“I do talk to them sometimes when I’m there alone,” Reiss admits.
Brian Suh, a junior biology major, is another student who frequents S501. He cares for the psychology department’s mice.
“It’s not very complex work,” said Suh, “so I can just chill and listen to music.”
While Suh admits that the, “repetition sometimes gets to (him),” he also says he enjoys the job.
“I get to do my own thing,” he says.
Both Suh and Reiss agree on their least favorite part of the job.
“The smell! I hate the smell!” says Reiss.white-mice
“If I go in my clothes will smell really bad,” said Suh. Suh and Reiss plan their hours based on shower schedules –working late at night or right before athletic practice.
But while the mice in S501 may reek like any other rodent, they are not your average field mouse. Most of these mice have been inbred for twenty generations.
Twenty generations of inbreeding makes for very polite, docile, but not exceptionally bright mice.
“They are slow,” said Reiss.
These mice don’t bite. And they have almost no sense of self-preservation.
“When they escape they just sit on top of their cages,” said Nicole Cunningham, a biology research assistant at Haverford, recently given the title of “colony manager.” Continue reading

Fighting the Fight

A surprising number of Bryn Mawr students struggle with eating disorders 


By Clare Mullaney


If you saw Bryn Mawr College senior Joanne Mitchell walking to class or crossing Lancaster Avenue, you would think she was fine.

Her long, blonde hair might stand out, or her sense of style: a fashionable grey cardigan over a graphic tee of Hillary Clinton.  When people speak with her, they find her bright, witty, and compassionate.  They might think that for her, life is easy.

But, that’s anything but true.  For Mitchell, every day is a battle. 

Since sixth grade, Mitchell, whose true name she prefers not to be used in the article, has been struggling with anorexia.  For years, her life has been defined by depression, anxiety, and obsessions with weight and food. 

“If I was forced to eat, I would throw up or over exercise,” she said.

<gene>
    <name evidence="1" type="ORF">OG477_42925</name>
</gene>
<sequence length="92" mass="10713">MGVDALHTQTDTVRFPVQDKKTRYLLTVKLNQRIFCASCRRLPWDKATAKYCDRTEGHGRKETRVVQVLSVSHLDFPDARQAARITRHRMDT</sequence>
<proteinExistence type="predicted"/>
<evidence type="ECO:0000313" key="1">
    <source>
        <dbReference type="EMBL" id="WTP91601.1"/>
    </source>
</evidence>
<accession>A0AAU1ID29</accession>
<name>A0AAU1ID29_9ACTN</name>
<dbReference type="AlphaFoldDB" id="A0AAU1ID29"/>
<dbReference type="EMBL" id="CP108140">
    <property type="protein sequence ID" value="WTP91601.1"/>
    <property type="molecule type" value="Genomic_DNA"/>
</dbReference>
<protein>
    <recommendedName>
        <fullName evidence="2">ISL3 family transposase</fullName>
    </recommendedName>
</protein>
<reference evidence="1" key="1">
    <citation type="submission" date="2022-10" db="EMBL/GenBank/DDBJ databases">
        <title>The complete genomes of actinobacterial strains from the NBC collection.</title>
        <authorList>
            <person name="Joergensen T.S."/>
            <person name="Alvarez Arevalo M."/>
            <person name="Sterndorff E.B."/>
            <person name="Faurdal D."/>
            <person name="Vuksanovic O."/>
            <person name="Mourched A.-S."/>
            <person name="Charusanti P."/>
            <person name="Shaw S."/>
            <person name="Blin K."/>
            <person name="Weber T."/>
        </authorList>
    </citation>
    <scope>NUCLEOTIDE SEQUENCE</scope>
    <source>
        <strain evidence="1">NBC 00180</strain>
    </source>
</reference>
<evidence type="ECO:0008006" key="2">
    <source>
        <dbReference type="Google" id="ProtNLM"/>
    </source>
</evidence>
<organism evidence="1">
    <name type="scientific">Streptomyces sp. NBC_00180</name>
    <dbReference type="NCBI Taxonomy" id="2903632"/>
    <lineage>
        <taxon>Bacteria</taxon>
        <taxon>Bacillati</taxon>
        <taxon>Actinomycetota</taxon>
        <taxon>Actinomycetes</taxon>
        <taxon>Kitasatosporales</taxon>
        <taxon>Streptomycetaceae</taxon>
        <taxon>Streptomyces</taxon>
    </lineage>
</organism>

Most people at Bryn Mawr don’t know about Mitchell’s struggles and many students, including Mitchell herself, complain about the lack of discussion concerning eating disorders on campus.  anorexia02ez3

Like Mitchell, 10 million females and one million males struggle with an eating disorder, according to the National Association of Eating Disorders.  The organization defines anorexia nervosa as life-threatening disorder characterized by self-starvation and excessive weight loss.  Bulimia nervosa is also life threatening and is defined by a cycle of behaviors such as self-induced vomiting to compensate for binge eating.  Unlike bulimia, people with binge eating disorder binge eat without compensatory measures to undo the excessive eating.

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A Cappella Madness

Haverford College now has 7 – count ’em – 7 a cappella groups


By Mara Miller


Haverford College likes to pat itself on the back for things like its varsity cricket team (the only one in America) and the witty and attention-grabbing 13-mph speed-limit signs on campus.

 Another of the small college’s claims to fame is its national record for the number of a cappella singing groups per student capita.
For years, there have been five well-established groups at Haverford: two male, two female, and one coed. Add to that a handful of groups made up of students from Haverford as well as Bryn Mawr and even Swarthmore and, well, if you want to sing you’ve got a lot of options.
But in the last two years, that smorgasboard has grown even larger with the addition of two more a cappella groups to the Haverford and Bryn Mawr consortium: Counterpoint, whose name itself sounds like a challenge to the status quo, and the Mainliners, whose name refers either to the college’s ritzy environs or to a method of heroin injection, whichever you prefer.
At first, Haverford didn’t take so well to these new groups. A cappella is the stuff of tradition, and being accepted by the S-Chords or the Humtones, the two revered all-male groups, is like getting into the coolest frat. You can’t just build a new frat. Or can you?

Haverford’s S-Chords

Haverford's S-ChordsCounterpoint was founded in 2007 by two Bryn Mawr students disgruntled with their former troupe, the Night Owls. Counterpoint started out as coed, but is now all women, though its members attend both Bryn Mawr and Haverford. Of the original male contingent, one left to focus on academics, one graduated, and one got into the S-Chords, “which he’d dreamt about since birth,” said now-senior Ryan Mulligan, the last man standing. When Counterpoint made the all-female switch, Mulligan hung around to help with administrative work.
He said that Counterpoint has always struggled for recognition, battling the assumption that people only start new groups because they can’t get into the “real” ones.